1. Another one for the countess! You’re lucky to have seen her portrait in person. Always feels more intimate that way, at least to me.

    1. I’d almost completely forgotten about the saint and sinner sisters until you reminded me. Lady Worsley was a card. Delightful, but I can imagine Lady Harrington groaning about her sister’s depraved life on more than one occasion.

  4. Lady Jane H.’s graceful gracelessness charms me. Her fabrics and fripperies are devolving before our eyes, in front of a frankly superior sky. Her face is not as pretty as our Later Countess, but the buffeting winds have startled a blush into her cheeks, making her the more lively subject.

    I enjoy her dress more – it has shape, it clings, it has a deep, daring scoop of a neckline. It ripples with golden light, rather than wrapping around its lady like a statuesque cone. Touches of blue at her elbows and tightened waist – as well as frolicking about her shoulder make it even more delightful.

    Her hair is of interest, too – there is a trace of remaining braid…perhaps it was a buoyant as Jane F.’s before the winds came?

    I’ve settled on the side of Halliday. Although I am afraid I am not too keen on those sandals.

  5. What a lovely idea to present two Lady Jane portraits by Joshua Reynolds for comparison. As I age, I am so attracted to CALM, so I would favor the eventual countess. But what about a third Lady Jane? I can find no image of her, and yet there is some evidence a portrait exists. Perhaps it was a mistake? “…mention of an acquisition and exhibition loan by Gift of Andrew Norman Foundation and Museum Acquisition Fund / Mrs. Edward Archibald Hamilton (Lady Jane Montgomerie; by descent), Rozelle, Ayrshire, to 1860 . / ON DEPOSIT National Gallery of Art, Washington, D.C., 1969. – This is a blog response to “how did a highland portrait end up in LA?” On a further note, see “Lady Jane’s Cottage” on Wikipedia. She is the most interesting Montgomery I have ever found, yet is so obscure, even though touching on some very flamboyant events in history. I would love to find an image of her. There is a description of what she was wearing at The Eglinton Tournament Ball. Can anone enlighten me further? She is an ancestress to me.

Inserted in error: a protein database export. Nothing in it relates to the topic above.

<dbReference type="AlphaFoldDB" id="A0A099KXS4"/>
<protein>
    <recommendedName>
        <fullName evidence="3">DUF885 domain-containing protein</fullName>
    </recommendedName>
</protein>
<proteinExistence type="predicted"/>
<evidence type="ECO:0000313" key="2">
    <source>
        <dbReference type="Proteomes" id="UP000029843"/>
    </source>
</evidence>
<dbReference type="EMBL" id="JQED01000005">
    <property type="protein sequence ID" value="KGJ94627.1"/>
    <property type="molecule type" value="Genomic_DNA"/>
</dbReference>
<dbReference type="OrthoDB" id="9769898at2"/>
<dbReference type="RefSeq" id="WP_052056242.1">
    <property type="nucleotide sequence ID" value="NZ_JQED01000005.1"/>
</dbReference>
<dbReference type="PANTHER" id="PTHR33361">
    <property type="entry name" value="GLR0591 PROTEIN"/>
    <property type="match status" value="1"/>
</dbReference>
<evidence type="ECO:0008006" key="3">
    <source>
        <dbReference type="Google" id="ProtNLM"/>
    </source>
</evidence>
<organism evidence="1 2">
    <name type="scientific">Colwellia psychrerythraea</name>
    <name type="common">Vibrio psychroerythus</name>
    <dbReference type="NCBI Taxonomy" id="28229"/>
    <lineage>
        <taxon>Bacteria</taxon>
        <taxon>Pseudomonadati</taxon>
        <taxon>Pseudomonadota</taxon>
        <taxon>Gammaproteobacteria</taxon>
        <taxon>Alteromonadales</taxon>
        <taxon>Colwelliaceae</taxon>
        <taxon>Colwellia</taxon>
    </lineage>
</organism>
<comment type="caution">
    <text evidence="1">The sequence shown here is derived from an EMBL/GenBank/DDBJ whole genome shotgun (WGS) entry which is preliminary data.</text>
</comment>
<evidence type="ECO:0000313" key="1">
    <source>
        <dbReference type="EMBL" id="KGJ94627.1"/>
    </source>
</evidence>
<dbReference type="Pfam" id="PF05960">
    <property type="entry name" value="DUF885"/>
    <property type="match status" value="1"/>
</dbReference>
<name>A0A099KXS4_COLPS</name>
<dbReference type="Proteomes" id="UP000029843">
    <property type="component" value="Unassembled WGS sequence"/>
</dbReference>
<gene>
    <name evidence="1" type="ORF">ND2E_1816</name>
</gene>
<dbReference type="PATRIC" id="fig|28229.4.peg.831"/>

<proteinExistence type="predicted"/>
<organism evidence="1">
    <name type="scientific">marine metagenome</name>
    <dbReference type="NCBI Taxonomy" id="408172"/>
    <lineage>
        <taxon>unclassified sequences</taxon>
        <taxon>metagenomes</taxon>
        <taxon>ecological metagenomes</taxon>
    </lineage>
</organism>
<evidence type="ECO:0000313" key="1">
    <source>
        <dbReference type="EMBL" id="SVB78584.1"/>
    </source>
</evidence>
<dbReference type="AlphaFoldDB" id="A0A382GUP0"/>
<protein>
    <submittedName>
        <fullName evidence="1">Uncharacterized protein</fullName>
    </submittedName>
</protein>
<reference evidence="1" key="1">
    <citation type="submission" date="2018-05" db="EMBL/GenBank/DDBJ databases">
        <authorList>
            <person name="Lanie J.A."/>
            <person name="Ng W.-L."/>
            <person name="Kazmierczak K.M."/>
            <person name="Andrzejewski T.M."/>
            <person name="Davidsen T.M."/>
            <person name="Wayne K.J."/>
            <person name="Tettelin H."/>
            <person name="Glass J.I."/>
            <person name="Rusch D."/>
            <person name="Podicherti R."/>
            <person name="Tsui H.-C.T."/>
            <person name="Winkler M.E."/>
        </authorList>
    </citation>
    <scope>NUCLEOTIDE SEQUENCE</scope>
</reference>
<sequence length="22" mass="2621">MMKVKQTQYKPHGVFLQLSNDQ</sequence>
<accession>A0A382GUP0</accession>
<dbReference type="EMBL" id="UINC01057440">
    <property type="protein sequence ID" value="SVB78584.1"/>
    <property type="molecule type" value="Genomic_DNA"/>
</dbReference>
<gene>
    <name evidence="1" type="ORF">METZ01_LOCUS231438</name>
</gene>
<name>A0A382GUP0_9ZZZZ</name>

1. What a charming cottage! I had never heard of it, or the lady, before. I’ll have to see if I can dig up a bit of info about her but from just a quick google search, the documentation seems slim. Yet another of history’s mysteries :). Obscure people do seem the most fascinating.

      1. Lady Jane Montgomerie Hamilton is my favorite ancestress. I did find an image of her. It was highly stylized, but I was thrilled to find it. I have it pinned on “LADY JANE MONTGOMERIE HAMILTON 1775 – 1860”, my board on PINTEREST, As yet, it does not show up by browser searching. I would love to find another picture of her. (I may have found a pic of her mother, but I question the credibility.) P.S. Roger Griffith, now retired ranger from Eglinton Country Park, is a living wealth of info. Mary ~(:-)